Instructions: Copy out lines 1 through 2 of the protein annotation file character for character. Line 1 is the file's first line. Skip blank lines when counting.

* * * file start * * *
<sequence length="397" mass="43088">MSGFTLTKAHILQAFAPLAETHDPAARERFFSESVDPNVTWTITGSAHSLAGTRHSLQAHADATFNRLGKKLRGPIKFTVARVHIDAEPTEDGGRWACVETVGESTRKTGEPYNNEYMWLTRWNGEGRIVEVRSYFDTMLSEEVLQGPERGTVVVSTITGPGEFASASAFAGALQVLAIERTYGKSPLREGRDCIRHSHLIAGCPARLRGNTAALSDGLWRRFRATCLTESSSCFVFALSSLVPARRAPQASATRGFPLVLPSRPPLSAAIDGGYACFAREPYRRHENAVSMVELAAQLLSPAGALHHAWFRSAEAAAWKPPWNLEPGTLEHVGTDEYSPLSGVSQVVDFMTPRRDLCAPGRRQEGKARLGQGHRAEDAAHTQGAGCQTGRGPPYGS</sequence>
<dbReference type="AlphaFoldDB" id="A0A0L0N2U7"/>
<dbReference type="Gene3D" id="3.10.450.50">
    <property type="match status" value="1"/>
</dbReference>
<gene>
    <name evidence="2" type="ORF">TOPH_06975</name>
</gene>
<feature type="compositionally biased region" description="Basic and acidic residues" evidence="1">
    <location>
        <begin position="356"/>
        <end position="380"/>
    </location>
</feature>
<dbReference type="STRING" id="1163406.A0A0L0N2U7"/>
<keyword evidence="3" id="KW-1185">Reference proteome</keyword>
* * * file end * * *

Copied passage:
<sequence length="397" mass="43088">MSGFTLTKAHILQAFAPLAETHDPAARERFFSESVDPNVTWTITGSAHSLAGTRHSLQAHADATFNRLGKKLRGPIKFTVARVHIDAEPTEDGGRWACVETVGESTRKTGEPYNNEYMWLTRWNGEGRIVEVRSYFDTMLSEEVLQGPERGTVVVSTITGPGEFASASAFAGALQVLAIERTYGKSPLREGRDCIRHSHLIAGCPARLRGNTAALSDGLWRRFRATCLTESSSCFVFALSSLVPARRAPQASATRGFPLVLPSRPPLSAAIDGGYACFAREPYRRHENAVSMVELAAQLLSPAGALHHAWFRSAEAAAWKPPWNLEPGTLEHVGTDEYSPLSGVSQVVDFMTPRRDLCAPGRRQEGKARLGQGHRAEDAAHTQGAGCQTGRGPPYGS</sequence>
<dbReference type="AlphaFoldDB" id="A0A0L0N2U7"/>